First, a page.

(15) |

with an effective two-photon Rabi frequency

(16) |

From here we see that for the case of zero anharmonicity , i.e. for harmonic transmons, no effective two photon drive is possible. For , however, there exists a possibility of driving the transition . Note that the remaining diagonal terms in Eq. (15) represent shifts which can be compensated by suitable (minor) detunings of the fields. Their effect on Eq. (15) can be considered very small so that is approximately given by a single coherent coupling of the transition ,

(17) |

We have thus obtained the coupling constant of the effective two-photon coupling we introduced in Sec. II. With this result we can turn to the derivation of the effective Lindblad operators for the engineered decay mechanisms used for the preparation of the singlet state.

### iii.2 Engineered decay processes and their effective Lindblad operators

To model the effective, dissipative evolution we use the same effective formalism as in the previous section to derive the effective Lindblad operators EO

(18) |

with the perturbative coherent excitation from an initial state by a field , and a non-Hermitian Hamiltonian

(19) |

with the perturbed Hamiltonian defined previously. We focus on the effective resonator decay process activated by the two-photon drive and followed by decay of a resonator excitation . With , (), and we arrive at an effective Lindblad operator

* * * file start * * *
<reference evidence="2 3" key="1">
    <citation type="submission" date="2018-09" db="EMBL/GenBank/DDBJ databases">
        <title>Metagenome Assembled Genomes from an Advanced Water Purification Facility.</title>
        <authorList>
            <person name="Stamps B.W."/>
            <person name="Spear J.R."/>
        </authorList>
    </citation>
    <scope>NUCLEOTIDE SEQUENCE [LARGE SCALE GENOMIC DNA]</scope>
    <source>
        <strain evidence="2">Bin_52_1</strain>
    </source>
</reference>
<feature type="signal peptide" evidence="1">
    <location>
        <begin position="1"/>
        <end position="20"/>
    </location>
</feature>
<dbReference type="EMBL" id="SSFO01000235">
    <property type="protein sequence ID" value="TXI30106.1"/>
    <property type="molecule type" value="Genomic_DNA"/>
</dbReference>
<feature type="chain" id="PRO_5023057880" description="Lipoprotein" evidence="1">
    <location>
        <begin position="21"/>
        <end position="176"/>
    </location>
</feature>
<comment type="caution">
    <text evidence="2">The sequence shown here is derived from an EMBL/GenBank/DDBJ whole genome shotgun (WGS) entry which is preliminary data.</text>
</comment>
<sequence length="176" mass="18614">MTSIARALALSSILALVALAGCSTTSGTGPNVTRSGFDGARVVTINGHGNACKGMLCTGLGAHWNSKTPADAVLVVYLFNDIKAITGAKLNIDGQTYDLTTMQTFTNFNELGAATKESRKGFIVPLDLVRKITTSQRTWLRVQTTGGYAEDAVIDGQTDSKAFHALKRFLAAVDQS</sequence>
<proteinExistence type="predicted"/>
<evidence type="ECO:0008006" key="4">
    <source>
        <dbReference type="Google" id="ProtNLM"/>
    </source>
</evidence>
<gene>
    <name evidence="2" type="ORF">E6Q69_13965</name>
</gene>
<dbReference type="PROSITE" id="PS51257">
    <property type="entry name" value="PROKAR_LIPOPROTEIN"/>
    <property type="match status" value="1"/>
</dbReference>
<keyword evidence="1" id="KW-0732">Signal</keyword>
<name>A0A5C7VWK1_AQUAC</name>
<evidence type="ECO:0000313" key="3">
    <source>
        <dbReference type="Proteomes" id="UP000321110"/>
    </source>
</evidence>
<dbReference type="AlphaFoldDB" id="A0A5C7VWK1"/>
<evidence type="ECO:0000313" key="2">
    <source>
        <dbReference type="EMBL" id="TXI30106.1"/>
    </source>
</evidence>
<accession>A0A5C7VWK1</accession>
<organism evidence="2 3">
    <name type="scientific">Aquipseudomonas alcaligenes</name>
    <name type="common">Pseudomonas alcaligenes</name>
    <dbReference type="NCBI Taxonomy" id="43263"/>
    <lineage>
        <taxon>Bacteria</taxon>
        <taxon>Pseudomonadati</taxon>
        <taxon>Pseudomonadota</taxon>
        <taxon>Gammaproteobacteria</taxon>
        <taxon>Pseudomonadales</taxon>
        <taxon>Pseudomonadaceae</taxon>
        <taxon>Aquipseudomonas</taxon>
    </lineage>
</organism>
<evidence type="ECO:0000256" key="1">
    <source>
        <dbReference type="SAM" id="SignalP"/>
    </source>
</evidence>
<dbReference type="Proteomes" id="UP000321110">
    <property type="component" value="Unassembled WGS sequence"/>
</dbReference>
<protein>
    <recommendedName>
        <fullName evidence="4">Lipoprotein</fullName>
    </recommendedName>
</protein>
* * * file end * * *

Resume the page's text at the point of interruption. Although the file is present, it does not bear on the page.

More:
(20) |

with effective decay rates of and . This operator represents the dissipative mechanism we engineer to rapidly prepare the singlet state from . In addition, it includes the loss processes at rates of from into other states . Note that here we have ignored some less important terms as their effect on the population of the singlet is small.

We calculate of Eq. (20), using the driving from to as given by Eq. (17), with a matrix element of . The dynamics of the excited state is described by the non-Hermitian Hamiltonian in Eq. (19) which couples to through the resonator interaction , forming a coupled subspace. For the non-Hermitian Hamiltonian of this subspace which contains and is reached by excitation from with the two-photon drive , we define with

(21) |

In order to keep the notation compact, we have written the Hamiltonian in terms of the complex detunings and combining the energy with the imaginary line width of the levels. For the inverted operator we find